In 1814, Chaumont was the unwitting witness to the end of the First Empire. On the 1st of March, Prussia, Russia, England and Austria signed an accord forbidding any individual peace deal with Napoleon the 1st, and to fight until his final defeat.
During World War II, Haute-Marne was split under the German occupation. The canal which runs from the Marne to the Saône served as a border, dividing the department into west and east. The east was a "reserved zone", intended for the creation of a new German state, whereas to the west would be the traditional "occupied zone". Haute-Marne was finally liberated by the Allies, in the form of the division of General Leclerc, between August an September 1944.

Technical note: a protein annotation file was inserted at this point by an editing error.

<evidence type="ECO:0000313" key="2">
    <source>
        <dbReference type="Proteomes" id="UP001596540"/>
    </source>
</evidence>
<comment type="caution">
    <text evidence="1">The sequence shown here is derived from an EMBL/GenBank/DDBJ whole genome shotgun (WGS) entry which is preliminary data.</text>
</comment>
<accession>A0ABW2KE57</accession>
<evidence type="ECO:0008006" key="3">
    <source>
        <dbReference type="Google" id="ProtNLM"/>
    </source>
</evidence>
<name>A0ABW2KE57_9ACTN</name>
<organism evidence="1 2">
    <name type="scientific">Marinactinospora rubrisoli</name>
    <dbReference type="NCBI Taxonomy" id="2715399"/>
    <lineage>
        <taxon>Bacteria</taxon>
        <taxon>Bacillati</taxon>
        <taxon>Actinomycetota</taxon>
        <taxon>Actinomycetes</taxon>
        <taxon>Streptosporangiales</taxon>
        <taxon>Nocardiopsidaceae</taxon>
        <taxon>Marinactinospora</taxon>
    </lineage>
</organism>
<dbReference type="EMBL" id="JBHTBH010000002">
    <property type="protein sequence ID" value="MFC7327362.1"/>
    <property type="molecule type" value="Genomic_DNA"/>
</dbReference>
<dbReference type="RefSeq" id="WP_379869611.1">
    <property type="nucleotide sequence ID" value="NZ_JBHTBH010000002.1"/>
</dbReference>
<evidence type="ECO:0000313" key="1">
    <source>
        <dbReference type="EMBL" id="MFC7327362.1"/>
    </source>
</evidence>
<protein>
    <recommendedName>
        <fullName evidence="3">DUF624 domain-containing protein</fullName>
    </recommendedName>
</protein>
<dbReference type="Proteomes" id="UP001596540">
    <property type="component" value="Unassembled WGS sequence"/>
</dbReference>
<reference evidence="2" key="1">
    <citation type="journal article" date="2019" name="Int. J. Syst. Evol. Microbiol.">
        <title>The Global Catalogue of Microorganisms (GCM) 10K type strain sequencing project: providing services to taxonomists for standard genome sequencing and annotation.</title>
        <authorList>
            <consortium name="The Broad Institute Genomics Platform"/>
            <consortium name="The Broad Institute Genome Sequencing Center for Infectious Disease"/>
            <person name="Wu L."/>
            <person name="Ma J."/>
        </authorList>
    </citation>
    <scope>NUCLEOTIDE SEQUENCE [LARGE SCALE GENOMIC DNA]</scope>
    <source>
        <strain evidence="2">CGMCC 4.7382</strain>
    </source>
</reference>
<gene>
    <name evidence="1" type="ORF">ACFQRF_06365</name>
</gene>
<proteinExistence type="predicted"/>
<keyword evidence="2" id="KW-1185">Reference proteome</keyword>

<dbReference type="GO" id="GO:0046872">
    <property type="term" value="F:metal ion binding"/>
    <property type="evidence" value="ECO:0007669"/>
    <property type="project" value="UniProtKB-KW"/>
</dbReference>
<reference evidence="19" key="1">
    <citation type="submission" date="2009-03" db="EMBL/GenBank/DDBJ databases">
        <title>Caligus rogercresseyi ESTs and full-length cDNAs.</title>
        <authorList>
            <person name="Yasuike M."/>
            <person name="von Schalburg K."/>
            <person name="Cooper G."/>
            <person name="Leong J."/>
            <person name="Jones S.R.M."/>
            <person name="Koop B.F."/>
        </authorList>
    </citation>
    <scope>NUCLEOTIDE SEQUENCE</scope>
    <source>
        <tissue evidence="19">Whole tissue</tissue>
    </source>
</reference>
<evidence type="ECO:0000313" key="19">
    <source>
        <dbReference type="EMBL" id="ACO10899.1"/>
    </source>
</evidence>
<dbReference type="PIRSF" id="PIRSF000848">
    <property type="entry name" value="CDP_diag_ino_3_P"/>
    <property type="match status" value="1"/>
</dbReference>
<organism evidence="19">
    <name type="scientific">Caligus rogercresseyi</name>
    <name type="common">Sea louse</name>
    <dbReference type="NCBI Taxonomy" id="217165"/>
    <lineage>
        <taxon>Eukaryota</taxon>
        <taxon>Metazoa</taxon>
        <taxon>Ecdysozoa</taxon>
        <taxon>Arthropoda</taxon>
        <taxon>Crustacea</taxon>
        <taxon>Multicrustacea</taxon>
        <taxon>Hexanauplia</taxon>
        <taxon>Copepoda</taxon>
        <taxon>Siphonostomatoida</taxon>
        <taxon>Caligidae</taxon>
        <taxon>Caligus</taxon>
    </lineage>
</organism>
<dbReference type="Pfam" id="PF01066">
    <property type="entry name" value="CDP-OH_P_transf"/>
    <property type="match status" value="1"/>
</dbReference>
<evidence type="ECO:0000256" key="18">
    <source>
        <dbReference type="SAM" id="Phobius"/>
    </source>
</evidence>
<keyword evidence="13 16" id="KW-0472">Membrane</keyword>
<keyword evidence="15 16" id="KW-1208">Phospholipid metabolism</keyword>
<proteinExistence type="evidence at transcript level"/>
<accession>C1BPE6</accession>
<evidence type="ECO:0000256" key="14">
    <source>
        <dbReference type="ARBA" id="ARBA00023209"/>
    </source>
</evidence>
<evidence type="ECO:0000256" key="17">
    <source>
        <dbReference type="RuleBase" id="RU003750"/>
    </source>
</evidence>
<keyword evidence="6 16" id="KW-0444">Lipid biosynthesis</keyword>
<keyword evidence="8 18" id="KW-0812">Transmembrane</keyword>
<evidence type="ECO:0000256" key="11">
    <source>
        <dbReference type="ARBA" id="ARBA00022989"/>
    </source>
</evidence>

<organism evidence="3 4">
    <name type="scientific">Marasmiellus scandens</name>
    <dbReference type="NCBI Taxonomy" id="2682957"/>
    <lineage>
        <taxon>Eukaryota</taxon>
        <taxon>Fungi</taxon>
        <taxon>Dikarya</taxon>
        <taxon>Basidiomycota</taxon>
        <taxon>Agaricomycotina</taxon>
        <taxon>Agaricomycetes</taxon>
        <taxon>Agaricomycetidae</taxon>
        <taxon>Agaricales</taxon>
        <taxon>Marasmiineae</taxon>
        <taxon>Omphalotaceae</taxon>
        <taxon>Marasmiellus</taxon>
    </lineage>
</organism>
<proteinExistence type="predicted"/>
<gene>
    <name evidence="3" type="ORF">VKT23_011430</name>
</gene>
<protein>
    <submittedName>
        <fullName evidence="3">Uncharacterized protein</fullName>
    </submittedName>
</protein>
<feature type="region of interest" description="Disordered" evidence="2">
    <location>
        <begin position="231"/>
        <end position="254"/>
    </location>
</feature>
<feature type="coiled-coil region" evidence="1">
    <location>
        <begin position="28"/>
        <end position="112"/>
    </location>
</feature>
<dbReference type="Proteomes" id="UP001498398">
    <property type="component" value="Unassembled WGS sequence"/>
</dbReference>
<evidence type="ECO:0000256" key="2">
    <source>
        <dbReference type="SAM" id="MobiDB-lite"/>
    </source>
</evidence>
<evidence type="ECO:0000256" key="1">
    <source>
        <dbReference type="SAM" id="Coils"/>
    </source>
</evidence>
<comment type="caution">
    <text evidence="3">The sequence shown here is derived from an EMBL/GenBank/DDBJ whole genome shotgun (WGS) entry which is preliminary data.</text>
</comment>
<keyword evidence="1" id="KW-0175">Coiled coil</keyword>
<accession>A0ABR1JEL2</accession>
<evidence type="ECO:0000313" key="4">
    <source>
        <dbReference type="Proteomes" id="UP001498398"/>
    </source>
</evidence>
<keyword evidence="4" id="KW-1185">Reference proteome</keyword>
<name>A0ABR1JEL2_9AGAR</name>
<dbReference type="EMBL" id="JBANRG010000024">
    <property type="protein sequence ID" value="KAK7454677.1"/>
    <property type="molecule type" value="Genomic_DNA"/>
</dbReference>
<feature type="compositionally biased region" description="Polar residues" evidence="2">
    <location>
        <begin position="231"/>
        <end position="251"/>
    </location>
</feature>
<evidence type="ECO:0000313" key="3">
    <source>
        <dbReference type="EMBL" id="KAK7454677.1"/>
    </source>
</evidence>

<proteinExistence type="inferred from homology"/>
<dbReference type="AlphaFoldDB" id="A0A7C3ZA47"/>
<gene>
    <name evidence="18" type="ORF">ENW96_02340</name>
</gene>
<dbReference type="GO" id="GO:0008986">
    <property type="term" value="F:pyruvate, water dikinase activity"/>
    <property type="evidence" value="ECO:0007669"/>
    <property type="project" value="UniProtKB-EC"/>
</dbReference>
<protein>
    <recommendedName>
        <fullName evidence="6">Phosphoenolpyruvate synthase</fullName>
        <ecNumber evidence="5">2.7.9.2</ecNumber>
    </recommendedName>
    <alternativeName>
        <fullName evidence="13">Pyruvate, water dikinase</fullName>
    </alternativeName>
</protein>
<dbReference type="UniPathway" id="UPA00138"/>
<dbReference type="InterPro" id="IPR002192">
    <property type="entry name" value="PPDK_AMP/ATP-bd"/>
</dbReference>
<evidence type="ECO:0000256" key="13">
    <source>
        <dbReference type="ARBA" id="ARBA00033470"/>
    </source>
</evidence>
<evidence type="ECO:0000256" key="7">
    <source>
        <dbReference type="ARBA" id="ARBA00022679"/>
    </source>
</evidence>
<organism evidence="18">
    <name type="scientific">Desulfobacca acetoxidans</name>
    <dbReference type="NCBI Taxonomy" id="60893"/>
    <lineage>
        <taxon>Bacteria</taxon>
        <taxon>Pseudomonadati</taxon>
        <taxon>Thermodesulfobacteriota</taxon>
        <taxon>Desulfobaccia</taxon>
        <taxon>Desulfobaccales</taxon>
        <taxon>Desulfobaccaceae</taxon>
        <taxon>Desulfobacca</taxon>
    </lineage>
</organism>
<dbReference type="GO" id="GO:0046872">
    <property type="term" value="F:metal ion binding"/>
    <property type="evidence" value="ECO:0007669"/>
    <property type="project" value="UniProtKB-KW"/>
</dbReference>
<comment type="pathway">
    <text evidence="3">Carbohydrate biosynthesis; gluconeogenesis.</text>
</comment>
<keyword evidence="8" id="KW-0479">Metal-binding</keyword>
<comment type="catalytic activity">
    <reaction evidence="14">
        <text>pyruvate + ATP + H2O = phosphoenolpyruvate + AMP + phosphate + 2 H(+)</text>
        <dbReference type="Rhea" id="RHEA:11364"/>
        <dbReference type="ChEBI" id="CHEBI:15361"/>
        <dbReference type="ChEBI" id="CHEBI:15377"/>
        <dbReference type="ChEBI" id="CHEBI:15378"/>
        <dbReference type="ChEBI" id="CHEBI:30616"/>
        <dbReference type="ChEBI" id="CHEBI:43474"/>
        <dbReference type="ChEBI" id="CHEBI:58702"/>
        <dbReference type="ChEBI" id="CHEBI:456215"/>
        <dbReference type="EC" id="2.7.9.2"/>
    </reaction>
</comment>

The highest mountain is Haut-du-Sac, in the Langres Plateau, in the southwest of the department, which rise to 516 m (1,693 feet). The lowest points at 117m are found on the plains of Perthois and Der.
The department is named after the Marne River, whose source is near Langres. This river covers 120 kilometres within the department. The department is to the east of the Parisian basin, and is characterised by a concentric sequence of cliff faces of varying geological origin, oriented northeast/southwest.